20

Dispelling the Myth To begin with, the typical HF SWR meter does not have the ability to separately sample the forward and reverse power, voltage, or current. Any description of the device or its circuitry that suggests this capability is flawed. We can show this empirically with two different experiments. Experiment 1 Connect a 100 ohm resistor directly ...


17

Mostly, they used RF Ammeters in series with the antenna. The first ones were hot-wire ammeters which were completely mechanical devices. One end of a thin nichrome wire (or other wire of sufficiently high resistance) inside the meter was coupled directly to the pointer shaft (often wrapped around it); the other end was anchored to the meter case. As the ...


10

I've not personally built antennas from scratch, but I appreciate my antenna analyzer just for being a good instrument — making the invisible aspects of my antenna system visible. Compared to using a SWR meter for the purpose, an antenna analyzer: Displays more information. A SWR meter still gives you enough information, in the sense that you can try ...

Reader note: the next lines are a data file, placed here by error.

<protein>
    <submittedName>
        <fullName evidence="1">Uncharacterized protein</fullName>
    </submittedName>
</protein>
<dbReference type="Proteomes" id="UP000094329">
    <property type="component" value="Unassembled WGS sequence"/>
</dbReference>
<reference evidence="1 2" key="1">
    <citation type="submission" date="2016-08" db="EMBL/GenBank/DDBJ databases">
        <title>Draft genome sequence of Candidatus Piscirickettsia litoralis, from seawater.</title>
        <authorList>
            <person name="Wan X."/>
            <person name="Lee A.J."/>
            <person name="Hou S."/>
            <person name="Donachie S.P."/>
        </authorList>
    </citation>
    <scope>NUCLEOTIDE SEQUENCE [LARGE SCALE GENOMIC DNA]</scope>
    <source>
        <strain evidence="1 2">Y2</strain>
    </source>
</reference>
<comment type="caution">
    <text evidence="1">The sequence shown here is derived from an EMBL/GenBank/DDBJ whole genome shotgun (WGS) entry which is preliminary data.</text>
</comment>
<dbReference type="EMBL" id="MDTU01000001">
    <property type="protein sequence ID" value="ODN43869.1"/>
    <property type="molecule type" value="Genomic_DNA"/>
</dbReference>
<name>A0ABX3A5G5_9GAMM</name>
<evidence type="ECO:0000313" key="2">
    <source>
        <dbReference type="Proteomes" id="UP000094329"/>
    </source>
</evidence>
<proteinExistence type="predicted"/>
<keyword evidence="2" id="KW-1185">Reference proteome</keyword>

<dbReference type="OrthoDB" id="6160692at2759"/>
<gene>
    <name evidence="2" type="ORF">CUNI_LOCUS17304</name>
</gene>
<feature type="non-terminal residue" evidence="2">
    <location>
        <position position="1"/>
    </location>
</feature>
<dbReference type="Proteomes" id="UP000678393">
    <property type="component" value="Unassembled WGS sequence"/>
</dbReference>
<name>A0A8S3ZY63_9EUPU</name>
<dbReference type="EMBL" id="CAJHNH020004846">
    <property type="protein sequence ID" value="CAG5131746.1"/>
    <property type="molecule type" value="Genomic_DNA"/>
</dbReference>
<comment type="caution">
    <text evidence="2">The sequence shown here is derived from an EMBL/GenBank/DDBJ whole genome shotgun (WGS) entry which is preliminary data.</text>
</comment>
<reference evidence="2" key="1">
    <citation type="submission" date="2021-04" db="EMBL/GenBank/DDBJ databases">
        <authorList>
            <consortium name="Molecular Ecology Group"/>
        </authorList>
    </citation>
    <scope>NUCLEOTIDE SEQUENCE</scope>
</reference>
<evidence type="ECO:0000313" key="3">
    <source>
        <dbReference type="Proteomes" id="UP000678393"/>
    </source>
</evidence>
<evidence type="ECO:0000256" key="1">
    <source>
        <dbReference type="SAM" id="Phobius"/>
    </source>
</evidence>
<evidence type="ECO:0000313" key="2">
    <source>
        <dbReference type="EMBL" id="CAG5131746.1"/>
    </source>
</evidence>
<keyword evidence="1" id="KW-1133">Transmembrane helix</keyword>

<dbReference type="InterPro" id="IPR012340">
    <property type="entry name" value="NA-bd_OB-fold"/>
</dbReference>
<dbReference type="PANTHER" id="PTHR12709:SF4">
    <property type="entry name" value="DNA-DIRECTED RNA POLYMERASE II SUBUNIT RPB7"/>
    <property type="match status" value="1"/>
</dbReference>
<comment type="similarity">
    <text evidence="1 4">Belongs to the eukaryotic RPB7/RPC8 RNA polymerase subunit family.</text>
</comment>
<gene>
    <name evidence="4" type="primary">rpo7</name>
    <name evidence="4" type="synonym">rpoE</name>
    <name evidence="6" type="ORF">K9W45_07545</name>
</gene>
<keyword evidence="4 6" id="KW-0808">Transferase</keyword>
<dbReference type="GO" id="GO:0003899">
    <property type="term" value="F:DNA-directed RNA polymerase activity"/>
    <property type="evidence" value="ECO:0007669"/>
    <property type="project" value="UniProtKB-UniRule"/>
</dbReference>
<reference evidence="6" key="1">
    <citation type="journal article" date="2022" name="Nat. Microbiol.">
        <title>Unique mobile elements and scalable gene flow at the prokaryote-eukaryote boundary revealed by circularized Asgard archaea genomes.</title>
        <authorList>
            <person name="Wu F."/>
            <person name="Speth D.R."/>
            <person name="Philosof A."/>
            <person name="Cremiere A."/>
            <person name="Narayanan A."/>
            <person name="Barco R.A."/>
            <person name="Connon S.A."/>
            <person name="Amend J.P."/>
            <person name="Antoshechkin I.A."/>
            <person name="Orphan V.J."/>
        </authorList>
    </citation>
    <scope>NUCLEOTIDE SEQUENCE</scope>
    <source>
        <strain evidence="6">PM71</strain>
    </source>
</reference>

10

At power levels that low, you probably don't need an SWR meter permanently installed. You will find it useful to have an SWR meter or antenna analyzer available when building the antenna, though, to ensure it is properly operating on your chosen frequencies. Perhaps you can borrow one from a friend, mentor, or local radio club to use while building your kit?


10

A cross-meter is capable of showing you three measurements simultaneously: Output Power Reflected Power SWR From this image by Axel Schwenke on Wikipedia, you can see that the needle on the left indicates forward power, and the needle on the right indicates reflected power. The observed intersection of the two needles can be used to indicate the SWR of the ...


8

You'll be fine to start without an additional SWR meter. An SWR meter doesn't provide any protection. With or without an SWR meter, you'd want to start on a new antenna on low power, then increase power only after measuring the SWR. Don't worry too much. If transmitting at much less than maximum power you won't damage anything even with the worst possible ...


7

(See updated information further down) I found an article to address the problems all in one place in QST, September 2019. The author addresses the same problems in the question, and explains his fixes for a similar bridge-circuit-based Arduino analyzer originally published in QST, November 2017. I realize I am a newcomer and many have already figured out ...


6